16/12/2013 - 14:31

Work ahead of new-look cabinet

16/12/2013 - 14:31


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Colin Barnett needs his new-look cabinet to hit the ground running in the New Year.

Work ahead of new-look cabinet
TOUGH TASK: With the forward estimates predicting a modest deficit for 2014-15, Mr Buswell has a big job ahead of him. Photo: Attila Csaszar

Premier Colin Barnett has grabbed the opportunity offered by the surprise resignation from cabinet of former Nationals leader, Brendon Grylls, to make small but strategic changes to the portfolio responsibilities of three key ministers.

The most important is the easing of the workload for his right-hand man, Troy Buswell. In fact, next year could prove to be make or break in Mr Buswell’s chequered political career. If he delivers, his standing will be enhanced and he could again be seen as a future leader.

The premier has relieved the member for the Busselton-based seat of Vasse of responsibility for the fisheries portfolio and handed it to Agriculture and Food Minister Ken Baston; that’s a good fit.

Fisheries hasn’t been a high-profile portfolio, until now. The experienced Norman Moore handled it in the government’s first term, before his retirement. He made some tough decisions regarding the preservation of fishing stocks, but the role was generally considered low key.

Then we had the spate of fatal shark attacks along the vast Western Australian coastline. The pressure went on for a government response. A highly emotional issue, it often demands the relevant minister’s full-time attention.

The big issues next year are the prudent management of the state’s finances – quickly regaining the AAA credit rating is a high priority – and coherent action to get on top of traffic congestion in the metropolitan area.

Mr Buswell, as treasurer and transport, has direct responsibility for both.

The federal government’s confirmation that it will commit $2.4 billion to key WA infrastructure over the next four years – in both the metropolitan and regional areas – is confirmation of the significance of efficient transport for the state’s continued economic growth. Mr Buswell will gain kudos if the program is implemented smoothly and effectively.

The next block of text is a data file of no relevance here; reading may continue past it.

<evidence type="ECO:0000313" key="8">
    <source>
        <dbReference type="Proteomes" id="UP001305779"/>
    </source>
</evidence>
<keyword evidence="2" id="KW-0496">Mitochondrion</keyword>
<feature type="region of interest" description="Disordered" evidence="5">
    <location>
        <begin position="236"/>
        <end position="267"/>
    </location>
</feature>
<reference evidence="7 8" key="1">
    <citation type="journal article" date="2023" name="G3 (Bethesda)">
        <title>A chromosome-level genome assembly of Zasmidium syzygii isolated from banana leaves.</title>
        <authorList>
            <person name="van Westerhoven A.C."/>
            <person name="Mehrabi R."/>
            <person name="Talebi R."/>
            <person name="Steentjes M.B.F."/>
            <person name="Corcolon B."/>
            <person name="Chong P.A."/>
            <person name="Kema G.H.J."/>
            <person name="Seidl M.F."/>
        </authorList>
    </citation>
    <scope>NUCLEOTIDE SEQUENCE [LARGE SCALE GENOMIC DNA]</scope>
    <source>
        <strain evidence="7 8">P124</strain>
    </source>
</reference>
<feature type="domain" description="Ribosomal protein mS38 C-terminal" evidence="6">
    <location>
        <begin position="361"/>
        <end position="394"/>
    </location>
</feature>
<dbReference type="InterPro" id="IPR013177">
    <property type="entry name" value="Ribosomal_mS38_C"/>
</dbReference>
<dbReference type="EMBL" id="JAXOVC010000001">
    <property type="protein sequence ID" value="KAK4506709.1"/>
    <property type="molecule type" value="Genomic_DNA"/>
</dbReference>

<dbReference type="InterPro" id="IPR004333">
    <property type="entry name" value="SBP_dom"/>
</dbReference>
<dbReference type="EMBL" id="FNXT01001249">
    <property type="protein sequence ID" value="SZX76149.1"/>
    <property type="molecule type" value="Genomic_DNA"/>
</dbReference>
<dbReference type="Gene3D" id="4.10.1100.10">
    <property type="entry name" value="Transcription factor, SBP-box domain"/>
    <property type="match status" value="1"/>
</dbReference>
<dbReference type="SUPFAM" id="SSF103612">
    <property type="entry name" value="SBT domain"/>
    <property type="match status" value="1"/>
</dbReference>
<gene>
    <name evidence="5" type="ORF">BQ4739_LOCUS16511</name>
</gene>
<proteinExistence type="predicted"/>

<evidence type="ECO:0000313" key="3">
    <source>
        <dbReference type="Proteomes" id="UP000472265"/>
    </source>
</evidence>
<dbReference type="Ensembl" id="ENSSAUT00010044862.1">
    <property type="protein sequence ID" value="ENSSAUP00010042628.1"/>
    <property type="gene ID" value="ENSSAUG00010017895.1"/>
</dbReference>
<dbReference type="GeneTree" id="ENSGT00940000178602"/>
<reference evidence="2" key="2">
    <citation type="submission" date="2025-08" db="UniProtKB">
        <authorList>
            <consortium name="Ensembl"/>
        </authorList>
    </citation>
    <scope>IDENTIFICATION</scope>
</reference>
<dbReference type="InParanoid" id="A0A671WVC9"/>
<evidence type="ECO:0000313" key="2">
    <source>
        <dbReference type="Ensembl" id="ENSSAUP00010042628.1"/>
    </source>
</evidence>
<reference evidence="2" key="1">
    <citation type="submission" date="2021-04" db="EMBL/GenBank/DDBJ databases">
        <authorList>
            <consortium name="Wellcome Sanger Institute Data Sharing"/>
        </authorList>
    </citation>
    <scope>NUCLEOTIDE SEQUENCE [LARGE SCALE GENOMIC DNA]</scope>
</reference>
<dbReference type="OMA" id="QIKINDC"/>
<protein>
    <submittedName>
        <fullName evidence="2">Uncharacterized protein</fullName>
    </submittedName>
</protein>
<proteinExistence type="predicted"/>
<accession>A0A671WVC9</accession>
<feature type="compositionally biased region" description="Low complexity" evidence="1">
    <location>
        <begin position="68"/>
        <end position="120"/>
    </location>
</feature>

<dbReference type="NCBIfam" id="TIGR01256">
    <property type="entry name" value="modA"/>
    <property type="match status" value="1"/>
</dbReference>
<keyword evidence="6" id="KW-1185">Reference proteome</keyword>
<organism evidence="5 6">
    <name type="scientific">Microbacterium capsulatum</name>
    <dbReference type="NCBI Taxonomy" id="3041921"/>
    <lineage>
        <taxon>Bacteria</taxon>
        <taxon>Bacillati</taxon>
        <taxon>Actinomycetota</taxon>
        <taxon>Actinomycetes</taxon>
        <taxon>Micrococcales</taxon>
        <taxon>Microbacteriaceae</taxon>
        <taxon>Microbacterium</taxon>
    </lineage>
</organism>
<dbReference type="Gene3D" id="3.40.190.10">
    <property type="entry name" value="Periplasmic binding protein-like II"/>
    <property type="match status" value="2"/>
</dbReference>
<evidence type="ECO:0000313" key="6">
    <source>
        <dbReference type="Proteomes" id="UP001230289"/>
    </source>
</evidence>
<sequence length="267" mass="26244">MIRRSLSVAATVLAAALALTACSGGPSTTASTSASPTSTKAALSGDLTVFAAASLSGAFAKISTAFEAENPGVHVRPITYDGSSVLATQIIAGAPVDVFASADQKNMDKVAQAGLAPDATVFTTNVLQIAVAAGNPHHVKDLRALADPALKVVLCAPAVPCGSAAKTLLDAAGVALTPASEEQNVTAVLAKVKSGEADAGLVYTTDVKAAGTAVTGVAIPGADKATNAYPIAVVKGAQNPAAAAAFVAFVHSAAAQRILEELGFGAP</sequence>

Delivering on the budget is crucial for Mr Barnett. He has placed great store in not presiding over a deficit budget. In the 2008 election campaign his message was that a deficit budget would be a sign of failure. With the forward estimates predicting a modest deficit for 2014-15, Mr Buswell has the job ahead of him.

That partly explains the appointment of The West Australian’s former political editor, the experienced Robert Taylor, as a consultant to help shape the messages taxpayers will get over the next five months up to budget day. Mr Taylor won the $106,250 tender to provide “business and corporate management consultation services” through to mid-May when the budget is due.

Mr Taylor has a nice turn of phrase, as was evident in 2001 when he was media secretary to then National Party leader, Max Trenorden. It was during the campaign for the Merredin by-election, caused by the retirement of former deputy premier Hendy Cowan, that Mr Taylor produced a celebrated news release headed ‘Trenorden blasts Barnett over country record’.

Mr Barnett was Liberal leader at the time and took a big squad of frontbenchers to Merredin to campaign in a bid to wrest the seat off the Nationals.

The first paragraph of the statement said: “The Leader of the WA National Party, Max Trenorden, has accused Liberal leader Colin Barnett of miraculously discovering country WA, just two weeks out from the Merredin by-election.”

Mr Trenorden was also quoted as saying “it was well known Mr Barnett had never shown any interest in issues affecting rural Western Australia …”

The statement concluded with the Nationals leader accusing Mr Barnett of being a “Johnny-come-lately” on rural matters.

“Mr Barnett suddenly trying to be a friend of the bush is an absolute joke,” Mr Trenorden said. “In his days as a cabinet minister he hardly ever went near the country areas, even though he was minister for energy, a vital portfolio for country WA.”

The statement was great material for print journalists, but there was a snag for colleagues in the electronic sector. At his news conference, Mr Trenorden resisted all efforts by reporters, me included, to repeat the colourful criticism of the Liberal leader, apparently in the belief that it might have gone too far.

But it did the job. The Nationals polled strongly in the by-election, launching the political career of a young Brendon Grylls.

Mr Buswell will obviously be hoping that Mr Taylor can help in the presentation of what promises to be a most challenging year. Just wait for the screams when the scheduled $2 a day parking fee is introduced at suburban railway stations.

The new Nationals leader, Terry Redman, inherits Mr Grylls’ portfolios of regional development, lands, and assisting in state development, but loses training and workforce development, which adds to Deputy Premier Kim Hames’ workload.

Central Wheatbelt MP Mia Davies will be eased into the cabinet with the water and forestry portfolios, and will have the Christmas-New Year break to get up to speed in readiness for the resumption of parliament next year.

In fact the break represents an opportunity for Mr Barnett and his new-look team to regroup, learn from the lessons of the past nine months and start 2014 with a clear sense of purpose.

It will be crucial in this regard that Mr Buswell comes out firing in the areas of treasury and transport.


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